Archive | September 2017

My Favorite Author is a Hack

REBLOGGED! When I grow up, should I be a “hack writer”. I love the author of dysfunctionalliteracy.com.

Dysfunctional Literacy

Angry Talk (Comic Style) If you call a writer a hack, this is the response you might get. (Photo credit: Wikipedia)

“Is it just me, or has Stephen King become a hack?” I asked a bunch of my peers in a writer’s group a few years ago.

I’m often surprised at what makes people snap.  I had figured that if I stayed away from politics and religion in my group’s post-writing-critique discussion, that we  would be safe from any potential group-splitting controversy.

I was expecting an even-handed response (you know, because we writers have such stable personalities).

Instead, another writer snapped at me, saying, “Stephen King has forgotten more about writing than you’ll ever know.”

That was true, and it was kind of my point.  Yes, Stephen King had indeed forgotten a lot about writing, and he was demonstrating that in his recent novels.

When I had started that discussion moments earlier, I was just asking…

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Throwback Thursday: Writing Time: Selfish, Selfless, or Saving Others

REBLOGGED! I found myself wondering if the author of this piece is my twin. So easy to relate to!

A Writer's Path

Throwback Thursday is a series where we take a look back at some of AWP’s most popular posts. Enjoy!

by Christopher Slater

I will start out by saying that this is a perfect example of what is meant by the phrase, “Doctor, heal thyself!” I am the absolute worst at not following this advice. Of course, that is probably why I have joked with my students that my name should be a verb meaning “to screw up badly.” So if you ever heard me say “I Slatered myself by not listening to my own advice,” then you can understand what I mean.

Today I was on my way out to mow the yard. Just before I got out there, I started to hear a noise. At first, I thought it was my central air conditioning. I was wrong. It was raining. No mowing for me. For a lot of you…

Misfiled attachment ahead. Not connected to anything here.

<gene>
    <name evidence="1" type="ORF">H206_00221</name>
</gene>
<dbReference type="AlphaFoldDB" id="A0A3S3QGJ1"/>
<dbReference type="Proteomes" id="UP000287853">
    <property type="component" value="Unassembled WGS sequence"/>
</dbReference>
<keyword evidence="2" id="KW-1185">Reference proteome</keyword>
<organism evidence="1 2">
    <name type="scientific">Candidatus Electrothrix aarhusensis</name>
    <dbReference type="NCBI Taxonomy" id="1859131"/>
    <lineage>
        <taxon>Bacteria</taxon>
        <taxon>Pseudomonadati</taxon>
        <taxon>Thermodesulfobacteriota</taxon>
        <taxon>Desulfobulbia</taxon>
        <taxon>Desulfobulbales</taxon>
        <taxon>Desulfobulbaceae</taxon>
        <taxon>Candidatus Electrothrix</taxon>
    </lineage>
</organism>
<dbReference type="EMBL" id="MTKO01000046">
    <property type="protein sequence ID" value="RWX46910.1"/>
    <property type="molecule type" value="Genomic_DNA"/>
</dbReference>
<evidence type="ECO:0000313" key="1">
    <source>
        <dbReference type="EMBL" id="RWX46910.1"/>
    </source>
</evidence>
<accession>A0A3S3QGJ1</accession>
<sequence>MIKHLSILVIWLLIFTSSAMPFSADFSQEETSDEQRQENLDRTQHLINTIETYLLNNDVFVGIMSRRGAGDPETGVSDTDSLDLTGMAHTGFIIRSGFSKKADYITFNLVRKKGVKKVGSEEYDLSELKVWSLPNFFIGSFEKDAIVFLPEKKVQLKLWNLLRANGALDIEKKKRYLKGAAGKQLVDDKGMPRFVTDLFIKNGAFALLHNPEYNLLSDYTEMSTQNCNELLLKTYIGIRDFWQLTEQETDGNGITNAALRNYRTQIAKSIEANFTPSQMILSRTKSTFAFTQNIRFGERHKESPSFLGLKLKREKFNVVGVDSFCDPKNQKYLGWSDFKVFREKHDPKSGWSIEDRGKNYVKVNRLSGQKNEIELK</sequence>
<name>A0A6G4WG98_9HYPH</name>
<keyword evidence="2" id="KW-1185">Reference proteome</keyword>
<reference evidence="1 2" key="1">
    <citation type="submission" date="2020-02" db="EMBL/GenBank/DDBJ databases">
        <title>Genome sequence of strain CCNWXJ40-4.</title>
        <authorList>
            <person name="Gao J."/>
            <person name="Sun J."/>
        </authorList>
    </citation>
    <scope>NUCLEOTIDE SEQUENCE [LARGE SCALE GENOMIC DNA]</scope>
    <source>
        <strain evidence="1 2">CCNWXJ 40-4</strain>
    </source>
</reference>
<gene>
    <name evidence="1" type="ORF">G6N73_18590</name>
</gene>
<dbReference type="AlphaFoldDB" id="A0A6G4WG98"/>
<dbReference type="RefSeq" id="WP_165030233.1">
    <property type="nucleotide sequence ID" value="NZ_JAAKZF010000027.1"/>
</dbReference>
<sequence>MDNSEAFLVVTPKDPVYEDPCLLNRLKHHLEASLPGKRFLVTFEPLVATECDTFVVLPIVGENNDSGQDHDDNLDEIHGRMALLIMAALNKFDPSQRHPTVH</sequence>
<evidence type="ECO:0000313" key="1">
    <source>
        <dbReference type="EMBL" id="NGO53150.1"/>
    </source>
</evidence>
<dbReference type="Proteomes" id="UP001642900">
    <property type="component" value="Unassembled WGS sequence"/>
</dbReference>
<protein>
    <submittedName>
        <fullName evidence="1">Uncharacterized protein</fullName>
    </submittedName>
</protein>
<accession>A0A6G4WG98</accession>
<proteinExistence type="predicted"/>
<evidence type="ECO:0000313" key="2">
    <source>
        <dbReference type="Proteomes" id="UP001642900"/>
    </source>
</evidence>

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Status on My Agent Search

I can totally relate to this author. I recently submitted a polished and critiqued manuscript to an agent. Their website states that their response time is no more than 8 weeks. Well, this particular agent responded to me within 24 hours. One day. I had a sinking feeling that it wasn’t good news. 😦 Well, I was right. He rejected it sweetly, politely, and implied that he was the problem. God, I felt like I was the hopeless lover in some bad romcom where the guy professes, “It’s not you. It’s me.”
LOL. 🙂

D.L. Morrese

With completion of my ninth novel, I decided to try turning my writing hobby into more of a vocation. After all, my previous books are doing all right. Reader reviews (for which I am immensely grateful) are averaging above four stars, and I am receiving small but consistent royalties. I wondered if it might be time for me to go from ‘indie’ to ‘pro.’ I figured the first step is to find an agent.

So, rather than jumping into designing a cover and reformatting my latest completed manuscript for publication, I began searching for an agent. There aren’t as many as I had thought. I found only 28 that: a) were open to new submissions, b) represented the types of books I write, and c) are seemingly reputable. I may have missed some, but using the resources available to me, that’s all I could come up with.

Over the last…

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11 Things You Should Never Say to a Writer

Reblogged. Lol.

A Writer's Path

by Annie Earnshaw

As you can tell, I was pretty irate while writing this post and I’m not even published yet.  (I have to say “I’m not even published yet” because I’m trying to be positive after writing this excessively salty post).  Putting my personal vendettas aside, here is a comprehensive list of eleven things you should never say to a writer:

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12 questions to help you develop Gods/religion in your fantasy novel

Reblogged this! So helpful. Thank you, Susan! 🙂

Into Another World

religionWhen I wrote my The Elemental trilogy, I decided right off that I didn’t want to deal with religion. So there is no mention of gods, and there is no church in my story, and it works fine.  However, in many fantasy novels, religion is an integral part of the plot.

Adding religion to your novel can be a source of tension between characters. A war can be because of religious differences. The reason your protagonist or antagonist does something can be based in their religious beliefs. Even prophecies can come from religious writings.

Religion can make your make-believe world’s culture come alive. If your story takes place on Earth, you can study the religion of that time period or region, but if you are creating your own world, you will have more work. (Check out beliefnet.com for information on real-world religions.) But as with every aspect of world building…

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